Some quick posts

September 19, 2014

Hiya folks! There has been a lapse of not writing. All my fault. I’ve been a bit busy with my day job, managing and administering travel and card program. I promise I will start posting shorter and quick notes about travel and card program management soon.


What We Learn From The Movie Up In The Air

January 5, 2010

[EDIT: Some small spoilers contained herein.]
I highly recommend watching the new movie Up in the Air, especially if you have any role in managing travel expenses. It is a movie about how important it is to travel, to meet people in person, and that no matter how advanced our technology gets, you cannot shift everything to the Internet in lieu of travel.
It also shows the life of your most important customers–the road warriors–and how they function when they travel for living. For this movie, some of the actual travelers were interviewed in order to capture their lives and make the movie authentic.
Here are some of the points, without giving up the plot of the movie:
– They truly care about their frequent flyer/guest points and their preferred VIP status. Why? Not only because of better treatment, but also their status allows them to travel efficiently, minimizing the time they spend checking in/out.
– Don’t check bags. Why? In the movie, the title character Ryan Bingham, whose job is to conduct layoffs on behalf of his customers, traveling 322 days/year. He tells his fellow traveler (to whom he is teaching the ropes of traveling) that if you check bags, you would spend extra 35 minutes a flight, which translates to 157 hours, equaling 7 days a year for him.
– Some things should not be done via web conference and other electronic means. Why? Firing people over the Internet is like breaking up with someone via text messaging. Travel is necessary to meet with the people you are dealing with (firing people in the movie, shaking your prospective/current customer’s hands, running a seminar).
So before you think about changing suppliers purely for cost reduction or implementing huge budget cuts for travel expenses, do a thorough cost benefit analysis that involves your frequent travelers and travel arrangers.
Understand the nature of trips, talk to key organizations that travel frequently. Create a discussion board, meet with people, understand how many travelers will be affected by the change and try to negotiate as many perks (status match, upgrades, etc.) as possible for them. And … travel often yourself. Understand what your travelers go through.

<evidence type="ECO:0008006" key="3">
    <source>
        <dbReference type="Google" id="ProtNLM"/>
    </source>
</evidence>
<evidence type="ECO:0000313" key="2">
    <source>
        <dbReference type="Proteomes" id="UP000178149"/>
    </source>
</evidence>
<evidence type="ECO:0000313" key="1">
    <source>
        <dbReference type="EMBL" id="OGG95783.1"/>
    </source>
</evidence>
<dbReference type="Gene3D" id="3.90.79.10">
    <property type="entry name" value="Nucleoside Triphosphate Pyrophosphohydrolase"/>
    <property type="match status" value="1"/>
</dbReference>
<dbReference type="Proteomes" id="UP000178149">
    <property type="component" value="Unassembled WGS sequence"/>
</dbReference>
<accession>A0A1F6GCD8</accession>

Transforming Travel Management For The New World

October 8, 2009

This chatter around outsourcing the travel manager job to the travel management company is annoying, but I also accept that many travel managers are bogged down with too many administrative tasks and the management may perceive that the position can be eliminated. After all, if a T&E budget is drastically slashed, you don’t need great discounts with suppliers, right?
This is simply wrong. All of us managing travel should not be managing “travel,” but rather managing the travel program with emphasis on strategic program management. In my recent presentation titled “Strategic Program Management of Travel” that I’ve done at Oregon Business Travel Association, I talked about earning a seat at the table of key internal stakeholders, such as Internal Audit Committee, Budget Committee, Executive Committee. This is done by knowing absolutely everything about your company’s T&E spend, offering trends and forecast, future industry intelligence
Here are some of the key program components that can only be managed from inside the company:
a. Understanding all internal trends that affect company’s T&E spend in the near future and in the long run. If you have a seat at the table when M&A activities are discussed, you can reach out proactively to your suppliers to negotiate new deals, etc. Also, if you are a part of the meeting for your PSO (Professional Service Organization), as soon as you obtain information such as new billable consulting clients, you can take action proactively.